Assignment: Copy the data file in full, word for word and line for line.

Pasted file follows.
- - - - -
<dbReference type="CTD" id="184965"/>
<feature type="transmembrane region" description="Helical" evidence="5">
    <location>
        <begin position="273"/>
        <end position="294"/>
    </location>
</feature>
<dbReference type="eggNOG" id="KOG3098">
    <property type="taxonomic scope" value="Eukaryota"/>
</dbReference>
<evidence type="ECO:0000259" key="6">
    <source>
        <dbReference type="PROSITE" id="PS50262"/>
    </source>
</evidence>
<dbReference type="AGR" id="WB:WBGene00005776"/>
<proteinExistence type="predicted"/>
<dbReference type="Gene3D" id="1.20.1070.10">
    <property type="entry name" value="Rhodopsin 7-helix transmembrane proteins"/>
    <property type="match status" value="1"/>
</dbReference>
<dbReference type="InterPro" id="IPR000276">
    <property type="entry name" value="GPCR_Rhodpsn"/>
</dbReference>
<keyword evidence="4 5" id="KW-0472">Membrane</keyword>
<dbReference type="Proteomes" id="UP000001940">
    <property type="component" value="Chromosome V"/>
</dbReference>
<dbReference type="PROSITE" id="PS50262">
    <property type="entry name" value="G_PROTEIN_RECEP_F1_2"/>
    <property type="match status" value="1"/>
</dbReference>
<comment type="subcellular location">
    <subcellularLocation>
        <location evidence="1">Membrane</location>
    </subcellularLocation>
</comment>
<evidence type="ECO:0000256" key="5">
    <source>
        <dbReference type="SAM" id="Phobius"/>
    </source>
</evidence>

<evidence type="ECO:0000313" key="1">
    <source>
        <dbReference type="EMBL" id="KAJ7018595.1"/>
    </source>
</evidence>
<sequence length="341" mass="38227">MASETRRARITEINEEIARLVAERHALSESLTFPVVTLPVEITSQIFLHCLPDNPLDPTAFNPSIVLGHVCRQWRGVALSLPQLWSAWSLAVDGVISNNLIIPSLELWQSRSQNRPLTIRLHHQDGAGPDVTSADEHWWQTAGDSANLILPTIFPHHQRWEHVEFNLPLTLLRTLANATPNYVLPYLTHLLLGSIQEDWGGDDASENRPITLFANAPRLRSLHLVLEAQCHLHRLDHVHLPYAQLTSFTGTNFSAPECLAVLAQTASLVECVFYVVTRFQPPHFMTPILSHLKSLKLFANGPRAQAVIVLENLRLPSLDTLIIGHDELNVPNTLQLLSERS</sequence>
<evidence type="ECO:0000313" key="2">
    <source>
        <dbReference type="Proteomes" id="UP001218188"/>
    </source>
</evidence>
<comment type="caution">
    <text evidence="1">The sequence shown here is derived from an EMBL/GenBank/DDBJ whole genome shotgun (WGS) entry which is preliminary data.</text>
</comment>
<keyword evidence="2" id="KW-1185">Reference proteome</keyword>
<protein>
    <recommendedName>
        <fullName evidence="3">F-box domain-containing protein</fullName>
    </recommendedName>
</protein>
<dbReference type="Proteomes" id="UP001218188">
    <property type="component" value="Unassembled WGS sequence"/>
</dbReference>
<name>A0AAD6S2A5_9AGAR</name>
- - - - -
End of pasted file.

<dbReference type="CTD" id="184965"/>
<feature type="transmembrane region" description="Helical" evidence="5">
    <location>
        <begin position="273"/>
        <end position="294"/>
    </location>
</feature>
<dbReference type="eggNOG" id="KOG3098">
    <property type="taxonomic scope" value="Eukaryota"/>
</dbReference>
<evidence type="ECO:0000259" key="6">
    <source>
        <dbReference type="PROSITE" id="PS50262"/>
    </source>
</evidence>
<dbReference type="AGR" id="WB:WBGene00005776"/>
<proteinExistence type="predicted"/>
<dbReference type="Gene3D" id="1.20.1070.10">
    <property type="entry name" value="Rhodopsin 7-helix transmembrane proteins"/>
    <property type="match status" value="1"/>
</dbReference>
<dbReference type="InterPro" id="IPR000276">
    <property type="entry name" value="GPCR_Rhodpsn"/>
</dbReference>
<keyword evidence="4 5" id="KW-0472">Membrane</keyword>
<dbReference type="Proteomes" id="UP000001940">
    <property type="component" value="Chromosome V"/>
</dbReference>
<dbReference type="PROSITE" id="PS50262">
    <property type="entry name" value="G_PROTEIN_RECEP_F1_2"/>
    <property type="match status" value="1"/>
</dbReference>
<comment type="subcellular location">
    <subcellularLocation>
        <location evidence="1">Membrane</location>
    </subcellularLocation>
</comment>
<evidence type="ECO:0000256" key="5">
    <source>
        <dbReference type="SAM" id="Phobius"/>
    </source>
</evidence>

<evidence type="ECO:0000313" key="1">
    <source>
        <dbReference type="EMBL" id="KAJ7018595.1"/>
    </source>
</evidence>
<sequence length="341" mass="38227">MASETRRARITEINEEIARLVAERHALSESLTFPVVTLPVEITSQIFLHCLPDNPLDPTAFNPSIVLGHVCRQWRGVALSLPQLWSAWSLAVDGVISNNLIIPSLELWQSRSQNRPLTIRLHHQDGAGPDVTSADEHWWQTAGDSANLILPTIFPHHQRWEHVEFNLPLTLLRTLANATPNYVLPYLTHLLLGSIQEDWGGDDASENRPITLFANAPRLRSLHLVLEAQCHLHRLDHVHLPYAQLTSFTGTNFSAPECLAVLAQTASLVECVFYVVTRFQPPHFMTPILSHLKSLKLFANGPRAQAVIVLENLRLPSLDTLIIGHDELNVPNTLQLLSERS</sequence>
<evidence type="ECO:0000313" key="2">
    <source>
        <dbReference type="Proteomes" id="UP001218188"/>
    </source>
</evidence>
<comment type="caution">
    <text evidence="1">The sequence shown here is derived from an EMBL/GenBank/DDBJ whole genome shotgun (WGS) entry which is preliminary data.</text>
</comment>
<keyword evidence="2" id="KW-1185">Reference proteome</keyword>
<protein>
    <recommendedName>
        <fullName evidence="3">F-box domain-containing protein</fullName>
    </recommendedName>
</protein>
<dbReference type="Proteomes" id="UP001218188">
    <property type="component" value="Unassembled WGS sequence"/>
</dbReference>
<name>A0AAD6S2A5_9AGAR</name>